The other view: What lies behind things in medieval paintings

Porridge, toilet brush, post horn? What's behind the things in medieval paintings.

In the guided tour series The Other View, Kunsthalle curators and art educators, together with representatives of a particular field, take a look at a work of art and open up unusual perspectives.

Whether it is fortifying food for a freshly baked mother or the most precious gift wrappings for the hoped-for saviour – medieval paintings are full of objects and gestures that often seem strange to us today.

Together, Dr Iris Dostal-Melchinger, Art Inventory Diocesan Museum Rottenburg, and Dr Tamara Engert, Staatliche Kunsthalle Karlsruhe, devote themselves to the stories behind these objects and actions. Deciphering functions in the painted private, but above all ecclesiastical space of the 15th century.


Please register by email to


Date: 23 November 2022, 6:00-19:00 p.m.

Venue: Staatliche Kunsthalle Karlsruhe, Hermann-Veit-Strasse 6, 76135 Karlsruhe, Germany

With: Dr. Iris Dostal-Melchinger, Art Inventory Diocesan Museum Rottenburg, in conversation with Dr. Tamara Engert, Art Education Kunsthalle

Price: free of charge

"God’s light power"

We cordially invite you to the guest lecture by Prof. Dr Stephan Winter (Chair of Liturgical Studies, University of Tübingen) on Wednesday, 14 December 2022 at 6 pm.

Light and Christmas – for us they belong together. Even from their origins, the two great festivals of the Christmas cycle – the Nativity (25 December) and the Epiphany (6 January) – are characterised by the interpretation of cosmological light phenomena. But how do these impressive metaphors of light relate to the socio-cultural contexts in which they are embedded? In this exciting lecture, selected testimonies from the Roman liturgical tradition of the Christmas season will be brought into dialogue with the artworks in the special exhibition “Radiance“.

A public guided tour of the exhibition will also take place on the same day from 5 to 6 pm.

Date: 14 December 2022, 18:00-19:00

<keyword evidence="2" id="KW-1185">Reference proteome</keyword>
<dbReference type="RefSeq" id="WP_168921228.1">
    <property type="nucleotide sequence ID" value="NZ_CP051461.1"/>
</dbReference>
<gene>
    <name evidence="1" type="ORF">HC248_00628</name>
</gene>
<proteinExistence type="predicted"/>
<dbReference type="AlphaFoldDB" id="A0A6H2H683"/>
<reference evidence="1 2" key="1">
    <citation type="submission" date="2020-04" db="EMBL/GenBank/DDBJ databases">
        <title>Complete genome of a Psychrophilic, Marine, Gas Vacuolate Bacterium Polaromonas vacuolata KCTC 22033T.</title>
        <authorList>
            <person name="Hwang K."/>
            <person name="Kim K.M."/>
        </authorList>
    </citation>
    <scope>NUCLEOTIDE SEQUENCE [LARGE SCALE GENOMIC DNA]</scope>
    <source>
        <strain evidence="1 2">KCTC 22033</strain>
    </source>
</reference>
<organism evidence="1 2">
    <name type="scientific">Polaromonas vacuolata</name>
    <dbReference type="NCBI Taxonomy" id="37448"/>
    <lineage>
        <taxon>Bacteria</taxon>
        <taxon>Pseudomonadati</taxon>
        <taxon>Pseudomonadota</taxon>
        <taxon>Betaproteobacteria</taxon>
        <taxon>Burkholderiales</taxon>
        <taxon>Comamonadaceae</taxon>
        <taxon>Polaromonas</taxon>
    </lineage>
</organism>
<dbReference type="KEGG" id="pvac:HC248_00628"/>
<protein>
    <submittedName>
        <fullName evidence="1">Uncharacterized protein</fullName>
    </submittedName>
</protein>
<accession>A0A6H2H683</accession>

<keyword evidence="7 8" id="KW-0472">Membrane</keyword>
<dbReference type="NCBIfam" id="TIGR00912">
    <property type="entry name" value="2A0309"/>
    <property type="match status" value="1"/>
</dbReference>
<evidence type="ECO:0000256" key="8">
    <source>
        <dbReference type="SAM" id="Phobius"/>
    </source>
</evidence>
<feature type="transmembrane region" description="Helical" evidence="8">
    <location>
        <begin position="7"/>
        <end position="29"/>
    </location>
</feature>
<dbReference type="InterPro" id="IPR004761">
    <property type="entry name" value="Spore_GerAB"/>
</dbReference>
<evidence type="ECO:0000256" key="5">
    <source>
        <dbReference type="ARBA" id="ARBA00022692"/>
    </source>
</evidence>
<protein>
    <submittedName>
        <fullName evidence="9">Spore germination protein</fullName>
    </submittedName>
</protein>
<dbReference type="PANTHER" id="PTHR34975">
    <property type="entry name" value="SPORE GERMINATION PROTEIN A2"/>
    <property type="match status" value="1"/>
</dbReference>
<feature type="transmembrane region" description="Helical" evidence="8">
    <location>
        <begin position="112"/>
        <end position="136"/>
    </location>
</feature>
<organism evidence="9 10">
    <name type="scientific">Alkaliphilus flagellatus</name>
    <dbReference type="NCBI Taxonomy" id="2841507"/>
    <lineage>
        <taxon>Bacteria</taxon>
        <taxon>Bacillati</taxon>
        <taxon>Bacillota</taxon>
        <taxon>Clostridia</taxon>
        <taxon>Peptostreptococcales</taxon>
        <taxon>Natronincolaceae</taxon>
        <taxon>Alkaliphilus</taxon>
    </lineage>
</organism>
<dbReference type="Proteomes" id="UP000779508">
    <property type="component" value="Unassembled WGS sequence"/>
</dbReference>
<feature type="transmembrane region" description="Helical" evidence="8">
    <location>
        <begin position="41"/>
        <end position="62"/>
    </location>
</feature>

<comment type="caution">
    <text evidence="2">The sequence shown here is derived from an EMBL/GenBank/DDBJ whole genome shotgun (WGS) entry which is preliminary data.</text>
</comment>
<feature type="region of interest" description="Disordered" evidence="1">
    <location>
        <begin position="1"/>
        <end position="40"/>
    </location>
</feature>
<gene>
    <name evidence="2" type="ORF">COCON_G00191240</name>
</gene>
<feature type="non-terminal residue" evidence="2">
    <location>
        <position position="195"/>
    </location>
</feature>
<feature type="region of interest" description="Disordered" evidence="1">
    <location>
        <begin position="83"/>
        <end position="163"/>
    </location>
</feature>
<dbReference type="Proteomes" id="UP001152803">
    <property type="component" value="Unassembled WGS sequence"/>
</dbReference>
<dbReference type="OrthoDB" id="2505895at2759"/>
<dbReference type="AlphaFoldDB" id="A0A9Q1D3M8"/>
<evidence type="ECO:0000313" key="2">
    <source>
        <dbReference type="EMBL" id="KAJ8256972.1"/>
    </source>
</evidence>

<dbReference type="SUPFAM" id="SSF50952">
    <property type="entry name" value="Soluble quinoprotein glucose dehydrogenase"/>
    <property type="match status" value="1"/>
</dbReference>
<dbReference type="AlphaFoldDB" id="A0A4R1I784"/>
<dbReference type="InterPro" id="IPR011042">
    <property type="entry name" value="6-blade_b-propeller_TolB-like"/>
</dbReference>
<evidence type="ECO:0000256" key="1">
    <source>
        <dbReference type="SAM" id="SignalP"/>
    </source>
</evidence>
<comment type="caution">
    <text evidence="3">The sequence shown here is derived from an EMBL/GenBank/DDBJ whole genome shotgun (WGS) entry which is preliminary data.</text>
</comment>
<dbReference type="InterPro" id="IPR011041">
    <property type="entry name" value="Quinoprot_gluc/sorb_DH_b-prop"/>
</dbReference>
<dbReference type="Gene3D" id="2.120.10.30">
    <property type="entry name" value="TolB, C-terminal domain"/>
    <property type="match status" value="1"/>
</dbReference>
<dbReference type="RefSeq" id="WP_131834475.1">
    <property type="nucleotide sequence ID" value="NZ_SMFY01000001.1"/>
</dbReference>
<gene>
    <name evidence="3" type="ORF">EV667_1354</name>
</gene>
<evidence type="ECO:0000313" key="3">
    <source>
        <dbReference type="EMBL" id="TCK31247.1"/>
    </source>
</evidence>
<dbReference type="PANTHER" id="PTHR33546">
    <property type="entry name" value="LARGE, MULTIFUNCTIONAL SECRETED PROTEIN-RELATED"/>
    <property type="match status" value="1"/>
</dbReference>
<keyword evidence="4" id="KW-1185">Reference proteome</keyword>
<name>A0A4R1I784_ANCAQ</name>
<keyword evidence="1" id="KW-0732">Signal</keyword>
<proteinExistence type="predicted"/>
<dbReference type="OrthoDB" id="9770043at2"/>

Location: Diocesan Museum Rottenburg, Karmeliterstr. 9, 72018 Rottenburg am Neckar, Germany

with: Prof. Dr. Stephan Winter, Chair of Liturgical Studies, Faculty of Catholic Theology (University of Tübingen)

Price: 5 Euro

Registration: or phone: 07472/922-180. Of course, we also welcome all spontaneous visitors!

Photo © Eric James McDermott

"Built from light"

Panel discussion on the significance of light in (sacred) architecture and urban development | Radiance

Light plays an overriding role in almost all world religions and creates a sacred atmosphere in places of worship, temples and churches. While the architectural style is constantly changing, the reference to light remains. What is applied in sacred buildings also applies outside religion: light contributes decisively to the spatial effect and is an essential element of historical and contemporary architecture. In the panel discussion, the multi-layered use of light in space will be explored – also with regard to the current energy crisis and the need to conserve resources.

Date: 26 January 2023, 6:00-19:30 p.m.

Venue: Diözesanmuseum Rottenburg, Karmeliterstr. 9, 72018 Rottenburg am Neckar, Germany

Andreas Danler (Bartenbach GmbH, Tyrol)
Diocesan Master Builder Dr. Thomas Schwieren (Diocese of Rottenburg-Stuttgart)

Chair of the discussion: Melanie Prange (Head of the Diözesanmuseum Rottenburg).

Price: 5 euros

© Diocesan Museum, Photo: Kai Loges

THE EXPLORER:S | Dance performance by Pascal Sangl

A follow-up to the exhibition VULNERABLE

As a follow-up to the exhibition VULNERABLE, three astronaut:s land at the Diözesanmuseum Rottenburg and take the audience on a weightless journey through dance, projection and being.
In a world inspired by deep-sea exploration and space tourism, the EXPLORER:S open the audience’s eyes to their very own perception of the everyday and the supernatural.

Dates: Saturday, 17.09.2022, 8 p.m. (followed by artist:s talk) + Sunday, 18.09.2022, 7 p.m.

Dance Martina Gunkel, Luciana Mugei, Jeff Pham
Costume Marie Freihofer, Laura Yoro
Video projection Lieve Vanderschaeve
Concept & Choreography Pascal Sangl
Text Anna Wulffert

Photos © Eric James McDermott

Photos © Dominique Brewing / as part of the “Interventions II” festival of the Stuttgart independent dance and theatre scene

Cooperation with the University of Church Music